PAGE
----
A flowing fresh water stream is all business. It rushes forward. If it slows at all, it is just to create small whirlpools or eddies, and then it's back on down the mountain. It makes its bed on gravel or hard rock. Its water is cool, sometimes painfully cold, especially in the spring when the stream is brimming with newly-melted snow.
A stream is not like a river. A stream's banks follow the straight and narrow. No playful meandering curves, no muddy bottom, no sunny, quiet shores. A river is a stream without the push.
Animals that live in a stream are adapted to life in the fast lane. Brook trout have strong, streamlined bodies and powerful tail fins that can push against the current. These fish need the cold, oxygen-rich water of a flowing stream in order to thrive. Shade is very important in keeping the stream cold. When forest fires, lumbering, or road building make streams lose their shade, they also lose their trout. Atlantic salmon are famous for their ability to buck the current. They swim upstream in spring in order to lay their eggs on the gravel bottom where they were born. Where man-made dams block their route, they will dash themselves to death against the concrete walls trying to leap over them. On some rivers in Maine, fish ladders help anadromous fish continue their journey. These are fish, such as salmon, shad, and herring, which spend part of their lives in the ocean, but return to fresh water to reproduce. Fish hatcheries rear small salmon called smolts to help stock Maine streams where salmon once were plentiful.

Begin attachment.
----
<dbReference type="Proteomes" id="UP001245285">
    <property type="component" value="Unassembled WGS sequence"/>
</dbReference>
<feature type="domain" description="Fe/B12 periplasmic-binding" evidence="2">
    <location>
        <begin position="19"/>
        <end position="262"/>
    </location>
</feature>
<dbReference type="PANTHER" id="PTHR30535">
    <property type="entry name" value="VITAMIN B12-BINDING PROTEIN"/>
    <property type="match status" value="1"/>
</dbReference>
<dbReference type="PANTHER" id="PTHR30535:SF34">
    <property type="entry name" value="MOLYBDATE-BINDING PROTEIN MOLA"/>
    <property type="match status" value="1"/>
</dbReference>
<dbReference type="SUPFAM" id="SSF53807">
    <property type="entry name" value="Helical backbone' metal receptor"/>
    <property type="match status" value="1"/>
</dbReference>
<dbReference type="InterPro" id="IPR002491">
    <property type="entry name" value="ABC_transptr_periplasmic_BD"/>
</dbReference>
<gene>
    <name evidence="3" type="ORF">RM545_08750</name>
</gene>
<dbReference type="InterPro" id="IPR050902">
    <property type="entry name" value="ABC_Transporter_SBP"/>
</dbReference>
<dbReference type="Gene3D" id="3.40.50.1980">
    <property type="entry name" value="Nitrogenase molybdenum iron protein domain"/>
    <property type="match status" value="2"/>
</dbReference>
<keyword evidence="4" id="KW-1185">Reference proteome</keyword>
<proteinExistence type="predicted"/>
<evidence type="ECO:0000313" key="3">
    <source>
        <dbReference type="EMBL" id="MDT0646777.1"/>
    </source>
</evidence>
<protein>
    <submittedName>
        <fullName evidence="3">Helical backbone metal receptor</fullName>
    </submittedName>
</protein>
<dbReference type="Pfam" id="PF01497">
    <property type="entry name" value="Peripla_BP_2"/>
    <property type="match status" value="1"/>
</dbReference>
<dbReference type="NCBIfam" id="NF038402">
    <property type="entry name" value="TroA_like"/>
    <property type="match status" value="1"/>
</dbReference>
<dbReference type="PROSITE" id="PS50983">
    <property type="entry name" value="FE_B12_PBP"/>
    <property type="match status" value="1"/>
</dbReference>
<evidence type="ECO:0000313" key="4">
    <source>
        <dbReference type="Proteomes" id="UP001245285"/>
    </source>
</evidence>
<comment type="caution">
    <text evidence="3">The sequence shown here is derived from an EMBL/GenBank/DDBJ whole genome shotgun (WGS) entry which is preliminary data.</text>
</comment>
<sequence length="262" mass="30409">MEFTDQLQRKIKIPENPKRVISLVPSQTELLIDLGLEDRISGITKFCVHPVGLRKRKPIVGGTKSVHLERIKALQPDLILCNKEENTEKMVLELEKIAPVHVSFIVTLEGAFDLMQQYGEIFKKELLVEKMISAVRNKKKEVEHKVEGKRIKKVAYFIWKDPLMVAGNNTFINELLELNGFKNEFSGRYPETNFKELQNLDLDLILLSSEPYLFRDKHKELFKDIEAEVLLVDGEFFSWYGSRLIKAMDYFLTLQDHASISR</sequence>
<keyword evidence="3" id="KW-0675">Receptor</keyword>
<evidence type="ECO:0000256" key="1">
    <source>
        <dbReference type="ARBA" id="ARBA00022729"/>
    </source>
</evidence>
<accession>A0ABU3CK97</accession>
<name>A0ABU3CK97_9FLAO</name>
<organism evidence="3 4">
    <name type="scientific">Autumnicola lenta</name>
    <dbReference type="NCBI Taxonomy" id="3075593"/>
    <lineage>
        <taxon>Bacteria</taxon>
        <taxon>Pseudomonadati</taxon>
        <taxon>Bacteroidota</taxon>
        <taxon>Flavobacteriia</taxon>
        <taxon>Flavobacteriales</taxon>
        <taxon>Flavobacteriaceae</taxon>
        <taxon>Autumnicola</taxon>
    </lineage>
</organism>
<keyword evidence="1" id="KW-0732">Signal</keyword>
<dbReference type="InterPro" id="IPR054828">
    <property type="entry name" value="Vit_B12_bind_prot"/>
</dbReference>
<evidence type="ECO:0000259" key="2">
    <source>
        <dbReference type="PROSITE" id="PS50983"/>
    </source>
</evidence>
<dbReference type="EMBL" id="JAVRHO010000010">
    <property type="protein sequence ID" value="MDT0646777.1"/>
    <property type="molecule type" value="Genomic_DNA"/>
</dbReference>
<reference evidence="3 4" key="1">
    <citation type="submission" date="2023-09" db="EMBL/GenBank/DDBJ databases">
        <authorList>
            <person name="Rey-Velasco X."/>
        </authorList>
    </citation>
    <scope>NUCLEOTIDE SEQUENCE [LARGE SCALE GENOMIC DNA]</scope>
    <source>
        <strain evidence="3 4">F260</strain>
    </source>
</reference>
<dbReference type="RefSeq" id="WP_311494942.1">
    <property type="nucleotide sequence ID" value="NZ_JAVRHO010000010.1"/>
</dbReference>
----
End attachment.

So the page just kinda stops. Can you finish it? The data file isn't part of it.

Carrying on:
Other animals adapt to the swift current. Black fly larvae attach their rear ends to the underside of rocks by tiny hooks. If they lose their foothold (so to speak), they can lasso another rock with silken threads. Caddis fly larvae fashion durable homes from sand grains, leaf pieces, or grasses.
Since the time of the early settlers, Mainers have been making streams and rivers work for them. Look at a map of Maine and you will find many communities were founded next to rivers. Besides being a source of food and water, streams and rivers provided transportation routes through the thickly-forested landscape. Later they carried logs to sawmills and powered machinery for other mills. Many of these activities polluted our rivers. But some of the damage can be undone. Now several of Maine's streams and rivers are cleaner than they were a generation ago, making them good for people and trout once again.
Cut the bottom off a milk carton or coffee can. Replace it with clear plastic wrap held in place with a rubber band or duct tape. Now you have an underwater viewer that can peek into streams, tidepools, or any submerged habitat.
For more information on streams, read our information on Streams.